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Month: September 2014

Prospects

Posted on September 24, 2014 in Culture Reality As Such

So I’m about halfway through Scott Anderson’s Lawrence in Arabia, and have read Seven Pillars of Wisdom. Furthermore, I’ve played over 100 hours of Crusader Kings 2. From what I gather, this makes me more than qualified to be an expert on Middle East policy at a right-wing think tank. If anyone could get me in touch with my fellow experts at, e.g.: The Washington Institute for Near East policy, that would be great.

Exposure

Posted on September 15, 2014 in Images

Learned two important things in the Willamette Week’s recent story about issues surrounding the use of the likeness of the Portlandia statue. The first is that the Expose Yourself to Art poster is a local product. The other is that the sculptor responsible for the statues, Raymond Kaskey, was a contributed to the DC World War 2 Memorial‘s status as one of the stupidest and most ironic pieces of public art in the world.

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Shock and the City Solution

Posted on September 10, 2014 in Introspection Life Reality As Such

Made my semi-annual reading of “Some Motifs in Baudelaire” recently, and was compelled to wonder if I miss crowds. While in Paris over the summer, I noted that it was much more crowded than Portland, and at the time my feelings about that were pretty clear. A little quiet time with Walter, however, has made me wonder.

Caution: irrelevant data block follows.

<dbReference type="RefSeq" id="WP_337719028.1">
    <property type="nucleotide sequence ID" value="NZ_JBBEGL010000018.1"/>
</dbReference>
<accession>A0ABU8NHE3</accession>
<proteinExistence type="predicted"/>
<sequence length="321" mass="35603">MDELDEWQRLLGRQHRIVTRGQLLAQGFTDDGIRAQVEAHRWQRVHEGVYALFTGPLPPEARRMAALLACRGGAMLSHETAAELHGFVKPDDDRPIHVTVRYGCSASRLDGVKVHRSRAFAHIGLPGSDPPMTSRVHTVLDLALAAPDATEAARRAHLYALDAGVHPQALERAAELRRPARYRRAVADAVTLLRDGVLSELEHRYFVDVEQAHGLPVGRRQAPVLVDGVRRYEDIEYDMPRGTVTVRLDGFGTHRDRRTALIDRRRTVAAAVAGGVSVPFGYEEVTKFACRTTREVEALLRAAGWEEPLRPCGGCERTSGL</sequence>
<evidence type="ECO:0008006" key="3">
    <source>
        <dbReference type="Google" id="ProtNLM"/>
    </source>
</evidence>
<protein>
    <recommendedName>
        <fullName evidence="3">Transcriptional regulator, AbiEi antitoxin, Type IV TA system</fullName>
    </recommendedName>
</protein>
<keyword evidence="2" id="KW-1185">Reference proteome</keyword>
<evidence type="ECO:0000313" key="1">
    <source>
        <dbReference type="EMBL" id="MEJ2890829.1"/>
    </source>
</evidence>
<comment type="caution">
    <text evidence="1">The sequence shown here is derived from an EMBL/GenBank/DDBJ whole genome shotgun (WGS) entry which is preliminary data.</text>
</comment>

Portland is very nice, in its way, but I’ve never found it very compelling. I don’t want to go out and explore it very much. Obviously, it suits a lot of people. Perhaps the difference is that I’m the type who finds it refreshing to parry his own blows, as it were. It is certainly the case that I find it very comforting to go out into the world and not recognize anyone. I have often thought of myself as a bit agoraphobic, but perhaps the problem that keeps me indoors is more akin to paranoia.

So perhaps the solution is brunch at The Screen Door? The problem is that many crowded places have lousy crowds. Portlanders, accustomed to a certain amount of leeway, are lousy gatherers. I think it’s also worth nothing that while crowds were smooth in NY when I lived there in 98 and 99, but the time I went back for Draper, the sort of New York flow had been irreparably disrupted by the idea that New York was somewhere that everyone should go, rather than being a place for people whose temperament it suited.

In “Motifs” Benjamin frequently returns to how unlike the crowds of Paris are from the crowds of other cities. In the context of a discussion of Baudelaire, this takes the form of suggesting that at the time no other continental cities were as urbanized (and while London is discussed earlier, it doesn’t get compared at this point.) At any rate, while I did feel penned in over the summer, it is worth noting that Parisian crowds still know how to move quickly, efficiently, and safely (definitely feel more at risk from drivers here than I did there.)

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